the following criteria:

   1.   Science and innovation

       The nominated chemistry technology should be innovative and of scien-
       tific merit. The technology should be, for example:
       •  Original (i.e., never employed before).
       •  Scientifically valid. That is, can the nominated technology or strate-
          gy stand up to scientific scrutiny through peer review? Does the nom-
          ination contain enough chemical detail to prove its scientific validity?
          Has the mechanism of action been  thoroughly elucidated through
          sound scientific research?

   2.   Human health and environmental benefits

       The nominated chemistry technology should offer human health and/or
       environmental benefits. The technology might, for example:
       •  Reduce toxicity (acute or chronic) or the potential for illness or injury
          to humans, animals, or plants.
       •  Reduce flammability or explosion potential.
       •  Reduce the use or generation of hazardous substances, the transport
          of hazardous substances, or releases to air, water, or land.
       •  Improve the use of natural resources, for example, by substituting a
          renewable feedstock for a petrochemical feedstock.

   3.   Applicability

       The nominated chemistry technology should have  a significant impact.
       The technology may be broadly applicable to many chemical processes
       or industries; alternatively, it may have great impact on a narrow range
       of chemistry.  The nominated technology should  offer at least the fol-
       •  A practical, cost-effective approach to green chemistry.
       •  A remedy to a real environmental or human health problem.
       •  One or more technical innovations that can be transferred readily to
          other  processes, facilities, or industry sectors.

   IMPORTANT: To make the strongest presentation of your technology
for the judges, you should include as much detail (nonproprietary) as pos-
sible  in your nomination.  The judges  will  pay close  attention to the
specifics of your  chemistry,  including detailed reaction  pathways, com-
parisons to  existing technology,  toxicity data, quantities  of hazardous
substances reduced or eliminated,  degree  of implementation  in com-
merce,  and other technical, human health, environmental, and econom-
ic benefits.
Selection Criteria

How to Enter
   Self-nominations are allowed and expected. There is no entry fee and no stan-
   dard  entry  form, but  nominations  must meet certain requirements.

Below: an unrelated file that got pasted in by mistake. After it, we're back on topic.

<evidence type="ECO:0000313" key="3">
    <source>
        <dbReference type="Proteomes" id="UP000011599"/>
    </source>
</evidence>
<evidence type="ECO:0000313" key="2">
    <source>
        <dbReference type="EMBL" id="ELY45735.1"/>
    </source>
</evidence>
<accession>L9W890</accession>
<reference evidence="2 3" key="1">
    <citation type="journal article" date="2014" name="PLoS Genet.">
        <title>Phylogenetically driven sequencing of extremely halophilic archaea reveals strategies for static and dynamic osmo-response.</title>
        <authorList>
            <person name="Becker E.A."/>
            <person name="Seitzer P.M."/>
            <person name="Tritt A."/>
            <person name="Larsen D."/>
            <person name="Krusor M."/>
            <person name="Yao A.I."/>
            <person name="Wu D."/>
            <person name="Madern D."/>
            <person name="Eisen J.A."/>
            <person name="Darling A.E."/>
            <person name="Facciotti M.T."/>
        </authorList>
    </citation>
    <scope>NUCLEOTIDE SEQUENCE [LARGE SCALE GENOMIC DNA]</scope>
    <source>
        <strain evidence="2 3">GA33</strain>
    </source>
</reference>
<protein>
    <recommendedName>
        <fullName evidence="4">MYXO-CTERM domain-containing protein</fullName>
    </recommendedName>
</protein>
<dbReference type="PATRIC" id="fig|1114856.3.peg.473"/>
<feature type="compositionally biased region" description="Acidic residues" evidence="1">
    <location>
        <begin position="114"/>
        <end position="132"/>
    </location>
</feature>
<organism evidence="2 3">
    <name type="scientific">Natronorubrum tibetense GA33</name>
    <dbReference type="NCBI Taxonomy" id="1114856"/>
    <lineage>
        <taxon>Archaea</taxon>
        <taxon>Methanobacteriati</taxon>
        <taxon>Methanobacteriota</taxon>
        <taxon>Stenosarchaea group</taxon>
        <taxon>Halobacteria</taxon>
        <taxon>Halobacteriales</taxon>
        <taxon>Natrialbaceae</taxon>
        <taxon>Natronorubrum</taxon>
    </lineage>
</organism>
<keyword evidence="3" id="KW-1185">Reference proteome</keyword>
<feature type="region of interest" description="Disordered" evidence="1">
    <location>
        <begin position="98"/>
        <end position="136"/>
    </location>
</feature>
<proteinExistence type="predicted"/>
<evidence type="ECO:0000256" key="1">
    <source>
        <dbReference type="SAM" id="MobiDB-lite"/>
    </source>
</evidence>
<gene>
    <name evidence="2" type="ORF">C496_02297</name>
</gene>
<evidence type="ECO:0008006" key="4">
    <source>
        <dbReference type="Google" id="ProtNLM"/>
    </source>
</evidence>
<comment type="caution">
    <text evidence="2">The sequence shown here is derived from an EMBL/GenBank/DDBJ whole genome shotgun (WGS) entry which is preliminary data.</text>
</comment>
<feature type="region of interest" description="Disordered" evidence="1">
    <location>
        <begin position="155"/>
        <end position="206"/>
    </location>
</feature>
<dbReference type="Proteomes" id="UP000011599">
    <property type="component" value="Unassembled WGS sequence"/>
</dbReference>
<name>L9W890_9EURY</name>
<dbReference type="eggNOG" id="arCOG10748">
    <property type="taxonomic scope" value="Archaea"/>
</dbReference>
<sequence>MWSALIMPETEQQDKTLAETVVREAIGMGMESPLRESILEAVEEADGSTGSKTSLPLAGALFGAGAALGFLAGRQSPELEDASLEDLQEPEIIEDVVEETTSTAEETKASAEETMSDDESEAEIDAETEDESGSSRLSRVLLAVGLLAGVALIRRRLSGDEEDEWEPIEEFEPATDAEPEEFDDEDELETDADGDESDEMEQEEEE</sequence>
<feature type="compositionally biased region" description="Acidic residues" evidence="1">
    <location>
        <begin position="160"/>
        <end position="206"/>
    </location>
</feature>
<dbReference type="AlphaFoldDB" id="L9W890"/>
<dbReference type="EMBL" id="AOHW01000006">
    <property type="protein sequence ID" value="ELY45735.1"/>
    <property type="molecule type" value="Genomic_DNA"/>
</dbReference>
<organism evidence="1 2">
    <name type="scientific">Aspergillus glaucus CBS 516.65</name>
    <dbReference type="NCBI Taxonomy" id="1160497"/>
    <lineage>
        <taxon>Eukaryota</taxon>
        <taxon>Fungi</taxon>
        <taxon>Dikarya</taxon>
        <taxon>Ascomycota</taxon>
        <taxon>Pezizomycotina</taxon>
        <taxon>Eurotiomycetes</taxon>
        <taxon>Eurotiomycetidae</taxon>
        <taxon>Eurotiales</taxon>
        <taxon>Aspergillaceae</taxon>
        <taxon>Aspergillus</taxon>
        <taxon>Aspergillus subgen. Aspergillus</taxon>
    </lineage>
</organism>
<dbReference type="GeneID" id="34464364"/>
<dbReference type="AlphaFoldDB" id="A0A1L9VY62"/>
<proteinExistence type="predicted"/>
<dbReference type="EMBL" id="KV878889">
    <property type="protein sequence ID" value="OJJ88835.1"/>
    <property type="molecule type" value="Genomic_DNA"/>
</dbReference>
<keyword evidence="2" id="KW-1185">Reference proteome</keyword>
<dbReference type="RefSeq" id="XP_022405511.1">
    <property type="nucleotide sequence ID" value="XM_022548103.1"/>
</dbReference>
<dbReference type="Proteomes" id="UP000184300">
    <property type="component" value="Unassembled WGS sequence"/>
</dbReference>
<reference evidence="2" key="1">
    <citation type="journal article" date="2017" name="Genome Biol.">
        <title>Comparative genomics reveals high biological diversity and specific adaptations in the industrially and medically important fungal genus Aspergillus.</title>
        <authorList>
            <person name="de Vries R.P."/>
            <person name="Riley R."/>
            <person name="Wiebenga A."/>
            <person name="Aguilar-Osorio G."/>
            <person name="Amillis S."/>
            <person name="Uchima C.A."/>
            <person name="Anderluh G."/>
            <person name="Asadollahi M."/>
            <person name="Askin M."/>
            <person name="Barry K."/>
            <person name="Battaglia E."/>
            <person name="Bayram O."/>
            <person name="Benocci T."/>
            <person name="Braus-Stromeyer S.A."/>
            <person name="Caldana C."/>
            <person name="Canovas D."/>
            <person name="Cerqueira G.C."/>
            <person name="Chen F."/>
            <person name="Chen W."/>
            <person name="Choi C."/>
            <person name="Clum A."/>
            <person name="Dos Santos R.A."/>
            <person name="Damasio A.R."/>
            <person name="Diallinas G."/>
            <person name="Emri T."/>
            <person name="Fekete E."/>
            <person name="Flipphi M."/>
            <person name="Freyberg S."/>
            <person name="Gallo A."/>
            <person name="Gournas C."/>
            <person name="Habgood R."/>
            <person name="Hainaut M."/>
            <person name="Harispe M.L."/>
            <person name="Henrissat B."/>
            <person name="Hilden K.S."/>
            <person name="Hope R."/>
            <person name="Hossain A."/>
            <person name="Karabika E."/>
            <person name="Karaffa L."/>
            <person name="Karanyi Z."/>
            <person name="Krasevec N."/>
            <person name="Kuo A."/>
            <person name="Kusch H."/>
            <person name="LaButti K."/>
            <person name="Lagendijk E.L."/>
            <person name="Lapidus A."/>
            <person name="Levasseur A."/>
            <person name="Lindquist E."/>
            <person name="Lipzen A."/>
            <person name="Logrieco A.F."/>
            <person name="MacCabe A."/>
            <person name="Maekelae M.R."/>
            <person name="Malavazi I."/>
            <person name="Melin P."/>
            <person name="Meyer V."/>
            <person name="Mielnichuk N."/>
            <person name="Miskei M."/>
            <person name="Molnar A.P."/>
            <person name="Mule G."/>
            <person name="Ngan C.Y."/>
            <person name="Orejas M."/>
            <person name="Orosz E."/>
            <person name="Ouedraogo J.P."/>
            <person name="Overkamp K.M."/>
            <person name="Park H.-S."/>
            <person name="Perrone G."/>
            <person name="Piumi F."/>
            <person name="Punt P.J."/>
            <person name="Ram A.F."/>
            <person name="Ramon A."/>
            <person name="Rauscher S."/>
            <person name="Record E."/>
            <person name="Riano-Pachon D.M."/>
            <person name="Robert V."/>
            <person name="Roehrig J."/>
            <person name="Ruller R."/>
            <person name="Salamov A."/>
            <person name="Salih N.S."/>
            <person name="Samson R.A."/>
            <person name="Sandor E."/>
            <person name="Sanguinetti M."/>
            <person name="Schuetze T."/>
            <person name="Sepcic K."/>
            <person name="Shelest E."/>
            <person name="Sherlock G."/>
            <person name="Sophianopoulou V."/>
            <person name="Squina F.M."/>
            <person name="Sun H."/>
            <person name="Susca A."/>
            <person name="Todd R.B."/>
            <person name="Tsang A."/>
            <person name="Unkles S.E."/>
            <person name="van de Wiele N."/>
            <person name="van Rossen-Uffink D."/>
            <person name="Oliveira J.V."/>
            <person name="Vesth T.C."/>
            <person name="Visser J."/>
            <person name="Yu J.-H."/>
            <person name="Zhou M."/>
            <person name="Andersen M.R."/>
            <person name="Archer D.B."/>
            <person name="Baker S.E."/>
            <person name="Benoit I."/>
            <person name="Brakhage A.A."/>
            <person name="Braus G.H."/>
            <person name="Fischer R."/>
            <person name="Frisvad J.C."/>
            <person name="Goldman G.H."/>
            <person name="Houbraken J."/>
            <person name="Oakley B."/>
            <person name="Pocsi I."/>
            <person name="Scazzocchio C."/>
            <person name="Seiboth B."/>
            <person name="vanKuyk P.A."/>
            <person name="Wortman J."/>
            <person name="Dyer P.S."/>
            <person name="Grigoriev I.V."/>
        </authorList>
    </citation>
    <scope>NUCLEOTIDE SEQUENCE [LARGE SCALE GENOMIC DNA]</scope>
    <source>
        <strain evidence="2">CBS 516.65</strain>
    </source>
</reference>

Nominations must be single-spaced and no longer than eight pages, with type no
smaller than 12-point. When printed on 8V2-by-ll-inch paper, they must have
margins of at least 1 inch. Nominations that do not meet these requirements may
be rejected by EPA. Nominations may include chemical reactions, tables, graphs,
photographs, and other illustrations. Although nominations may be in color, the
judges may read the nominations  printed  in  black  and white. Nominations
should not, therefore, require color for interpretation.

   A nomination must include the following:

    1.  A cover  page with the project tide followed by the date of the nomina-
       tion  and the complete names (with titles as appropriate), addresses, tele-
       phone numbers,  and email addresses  of the  following individuals or

       Primary sponsor(s): the individual or organizational owner of the tech-
       nology.  For  academic nominations, the primary sponsor is usually the
       principal investigator.

       Contact person(s): the individual who is responsible for communicating
       with the  awards program sponsors. For academic  nominations, the con-
       tact person is usually the principal investigator. For other nominations,
       the contact should be a project manager or other technical representative.

       Contributors: those  individuals or  organizations that have provided
       financial or technical support for development or implementation of the
       nominated technology.    Providing  information on contributor (s)  is

   EPA will add the people listed as sponsors and contacts to a contact database.
EPA periodically sends reminders and updates about the program to those in this

    2.  The  second page  should contain the following information:
       •  Project title.
       •  Short description of the most recent milestone (s), with date(s), that the
          nominated technology  has  reached  within  the past  five  years.
          Examples include, but are not limited to: critical discovery made,
          results published, patent application submitted or approved, pilot
          plant constructed, and technology implemented or  commercialized.
          Only one milestone is required.
       •  Statement indicating whether the nominated technology is eligible for
          the small business award, the academic award, or both.
       •  Statement indicating which one of the three focus areas best describes
          the nominated technology (i.e., the primary focus area). If the nomi-
          nated technology falls within more  than one focus area, you may
          include the secondary focus  area(s).
       •  If the nominated technology involves international  or multinational
          collaboration: Description of the  aspects of the  technology that
          occurred within the U.S. during the past five years.

       •  An abstract not to exceed 300 words that describes the nominated
          technology. Consider including information about the problem your
          technology addresses and the benefits of your technology. EPA plans
          to publish  these abstracts in its annual Summary of Award Entries
          and Recipients booklet.

    3.  The third page should consist of a one-page executive summary of the
       nominated technology. Please repeat the project title on this page.  For
       the winning technologies, EPA plans to publish this summary in its
       Award Recipients booklet, on its website, and in its Summary of Award
       Entries and Recipients booklet.

    4.  The remaining pages should explain in detail how the  nominated tech-
       nology meets the scope of the program and the selection criteria (see
       pages 1-2). Explain the following:
       •  The chemistry of the new technology, emphasizing how the technol-
          ogy is innovative and of scientific merit. Consider including chemi-
          cal structure diagrams rather than using simple text to describe your